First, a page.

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A short history of copywriting

The evidence for the earliest forms of copywriting is nearly as old as the earliest evidence for writing itself.

Many regard the first copywriting sample to be an ancient Egyptian papyrus dating from over 5,000 years ago, when in the year 3000BC a fabric vendor named Hapu was desperately looking for Shem – his enslaved worker who had run away.

On the papyrus, Hapu promised a gold piece for anyone who returned Shem to his shop where, in his words, “the best cloth is woven to your desires.”

Legend says that Hapu never found Shem, but that his business flourished thanks to his pithy encapsulation of the quality of his produce.

Though elements of the story of Hapu and Shem may be apocryphal, it underscores the enduring importance of persuasive communication in commerce – that is, copywriting – a practice that has evolved alongside human civilisation itself.

Read on to discover a short history of copywriting.

Copywriting started with the ancients

It is difficult to distinguish fact from legend in Hapu and Shem’s tale, and it isn’t until a few centuries after their time that the first verified evidence of copywriting appears.

Dating back to around 1200 BC, the “Tapputi-Belatekallim” tablet tells of Tapputi and Ninu, renowned perfumers in ancient Mesopotamia.

The tablet details their meticulous process and the exotic ingredients they employed. Notably, Tapputi is honoured with the title of “Belatekallim,” signifying her role as overseer. Historians take this to mean she worked within the royal household and must have been held in very high regard.

This tablet likely served as a promotional tool, showcasing the perfumers’ expertise and credentials to attract prestigious clientele.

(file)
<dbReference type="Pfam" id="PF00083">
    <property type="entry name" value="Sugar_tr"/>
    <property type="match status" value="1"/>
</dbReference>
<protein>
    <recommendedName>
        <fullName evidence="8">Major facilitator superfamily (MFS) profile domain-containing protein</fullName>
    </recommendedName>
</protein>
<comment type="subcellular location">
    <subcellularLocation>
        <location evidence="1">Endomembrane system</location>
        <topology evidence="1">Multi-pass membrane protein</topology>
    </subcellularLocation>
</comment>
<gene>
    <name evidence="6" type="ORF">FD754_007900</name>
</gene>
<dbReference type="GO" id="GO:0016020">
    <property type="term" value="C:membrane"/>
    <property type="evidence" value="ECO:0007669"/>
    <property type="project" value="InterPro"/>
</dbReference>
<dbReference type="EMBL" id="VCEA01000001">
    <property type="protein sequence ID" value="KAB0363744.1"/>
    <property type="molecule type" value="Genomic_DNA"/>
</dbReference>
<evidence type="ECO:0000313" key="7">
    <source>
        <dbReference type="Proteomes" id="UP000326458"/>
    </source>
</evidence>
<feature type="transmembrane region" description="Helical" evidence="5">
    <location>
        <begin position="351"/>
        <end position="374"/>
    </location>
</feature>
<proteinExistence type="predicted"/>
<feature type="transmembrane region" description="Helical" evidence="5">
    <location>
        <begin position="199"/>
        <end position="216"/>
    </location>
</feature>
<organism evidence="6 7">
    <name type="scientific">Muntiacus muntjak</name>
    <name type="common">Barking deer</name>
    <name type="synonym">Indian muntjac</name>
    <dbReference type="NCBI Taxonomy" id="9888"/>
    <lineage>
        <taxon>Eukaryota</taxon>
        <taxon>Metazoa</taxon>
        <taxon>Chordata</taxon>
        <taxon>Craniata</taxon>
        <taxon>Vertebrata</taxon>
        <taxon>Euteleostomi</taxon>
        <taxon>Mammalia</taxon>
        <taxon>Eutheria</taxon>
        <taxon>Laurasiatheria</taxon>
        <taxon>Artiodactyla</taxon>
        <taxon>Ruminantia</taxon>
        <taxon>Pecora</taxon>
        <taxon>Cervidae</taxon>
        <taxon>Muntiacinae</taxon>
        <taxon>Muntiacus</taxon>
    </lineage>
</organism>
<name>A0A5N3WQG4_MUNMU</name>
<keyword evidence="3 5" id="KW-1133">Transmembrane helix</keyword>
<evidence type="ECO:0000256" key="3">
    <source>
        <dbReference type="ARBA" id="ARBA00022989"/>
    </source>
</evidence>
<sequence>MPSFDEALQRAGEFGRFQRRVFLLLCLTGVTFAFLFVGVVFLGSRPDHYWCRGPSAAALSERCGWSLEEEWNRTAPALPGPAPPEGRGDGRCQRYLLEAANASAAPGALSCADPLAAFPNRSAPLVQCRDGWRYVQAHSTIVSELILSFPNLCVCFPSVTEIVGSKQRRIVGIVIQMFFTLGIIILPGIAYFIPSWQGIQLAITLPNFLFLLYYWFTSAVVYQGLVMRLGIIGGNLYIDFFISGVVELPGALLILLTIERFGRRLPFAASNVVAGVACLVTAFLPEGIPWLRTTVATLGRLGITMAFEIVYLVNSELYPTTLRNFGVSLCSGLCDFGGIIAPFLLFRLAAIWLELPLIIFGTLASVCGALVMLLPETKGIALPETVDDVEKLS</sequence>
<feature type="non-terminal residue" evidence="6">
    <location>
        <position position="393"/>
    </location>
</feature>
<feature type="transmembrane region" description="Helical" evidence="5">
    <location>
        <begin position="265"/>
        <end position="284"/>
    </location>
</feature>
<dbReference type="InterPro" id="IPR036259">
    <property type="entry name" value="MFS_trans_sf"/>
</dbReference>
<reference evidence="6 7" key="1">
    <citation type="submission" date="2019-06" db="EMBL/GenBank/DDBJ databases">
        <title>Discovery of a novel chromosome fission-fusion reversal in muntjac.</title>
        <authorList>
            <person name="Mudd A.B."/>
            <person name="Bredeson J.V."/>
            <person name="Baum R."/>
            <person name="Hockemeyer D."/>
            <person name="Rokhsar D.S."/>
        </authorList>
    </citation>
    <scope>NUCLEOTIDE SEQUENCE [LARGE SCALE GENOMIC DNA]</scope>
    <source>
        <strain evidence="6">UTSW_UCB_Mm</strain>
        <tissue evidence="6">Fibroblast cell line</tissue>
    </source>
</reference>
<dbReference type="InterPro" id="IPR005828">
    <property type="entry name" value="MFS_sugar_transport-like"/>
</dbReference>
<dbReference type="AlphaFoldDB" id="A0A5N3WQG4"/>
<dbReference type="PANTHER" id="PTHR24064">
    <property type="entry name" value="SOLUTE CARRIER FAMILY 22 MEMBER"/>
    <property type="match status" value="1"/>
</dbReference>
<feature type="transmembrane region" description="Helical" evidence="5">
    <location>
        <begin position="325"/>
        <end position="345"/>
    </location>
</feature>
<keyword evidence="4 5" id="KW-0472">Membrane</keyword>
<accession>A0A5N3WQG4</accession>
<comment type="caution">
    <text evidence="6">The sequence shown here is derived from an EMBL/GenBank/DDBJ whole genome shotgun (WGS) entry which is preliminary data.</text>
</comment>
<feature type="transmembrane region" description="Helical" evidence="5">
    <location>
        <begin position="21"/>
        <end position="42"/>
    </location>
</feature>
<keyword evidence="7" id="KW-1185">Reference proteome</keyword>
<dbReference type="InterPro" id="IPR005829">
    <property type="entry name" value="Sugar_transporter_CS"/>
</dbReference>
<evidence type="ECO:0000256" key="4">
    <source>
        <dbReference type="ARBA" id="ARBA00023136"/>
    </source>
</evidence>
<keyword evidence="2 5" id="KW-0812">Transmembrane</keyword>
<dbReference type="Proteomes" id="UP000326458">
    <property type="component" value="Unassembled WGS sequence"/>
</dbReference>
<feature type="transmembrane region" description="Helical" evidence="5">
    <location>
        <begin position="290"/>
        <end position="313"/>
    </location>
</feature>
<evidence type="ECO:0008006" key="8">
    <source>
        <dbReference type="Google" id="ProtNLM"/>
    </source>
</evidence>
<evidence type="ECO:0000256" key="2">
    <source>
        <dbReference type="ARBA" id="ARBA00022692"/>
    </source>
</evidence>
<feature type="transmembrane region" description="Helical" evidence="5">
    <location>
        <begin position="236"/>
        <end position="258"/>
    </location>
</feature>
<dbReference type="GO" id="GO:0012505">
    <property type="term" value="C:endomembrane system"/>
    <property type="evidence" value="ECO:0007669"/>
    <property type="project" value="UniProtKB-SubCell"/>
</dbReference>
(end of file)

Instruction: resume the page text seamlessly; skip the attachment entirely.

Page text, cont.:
So, the inclusion of the perfumers’ roles and their esteemed positions represents one of the earliest documented instances of marketing in history.

Copywriting continued to evolve in the Middle Ages but the printing press revolutionised the form

There is evidence of copywriting throughout the Middle Ages, including advertising bills printed on wood blocks in China.

One of the best-known advertisements from the time is dated to the late 12th century and advertises Jinan Liu’s Fine Needle Shop. The bill includes a drawing of a white rabbit holding a needle with writing beneath it that reads, “We buy high-quality steel rods and make fine-quality needles, to be ready for use at home in no time.”

But it was the invention of the printing press in the mid-15th century that revolutionised the entire writing industry.

This huge leap in technological advancement meant that books and pamphlets were published and widely distributed, and the early 17th century saw the development of the first newspapers.

By 1702, Britain had its first daily newspaper, The Daily Courant. The Courant included commercial advertisements to help offset printing and distribution costs.

The early adverts in The Courant were largely for books and medicines, but the range of products advertised rapidly increased, and the demand for copywriters grew.

The dawn of modern copywriting came in the late 19th century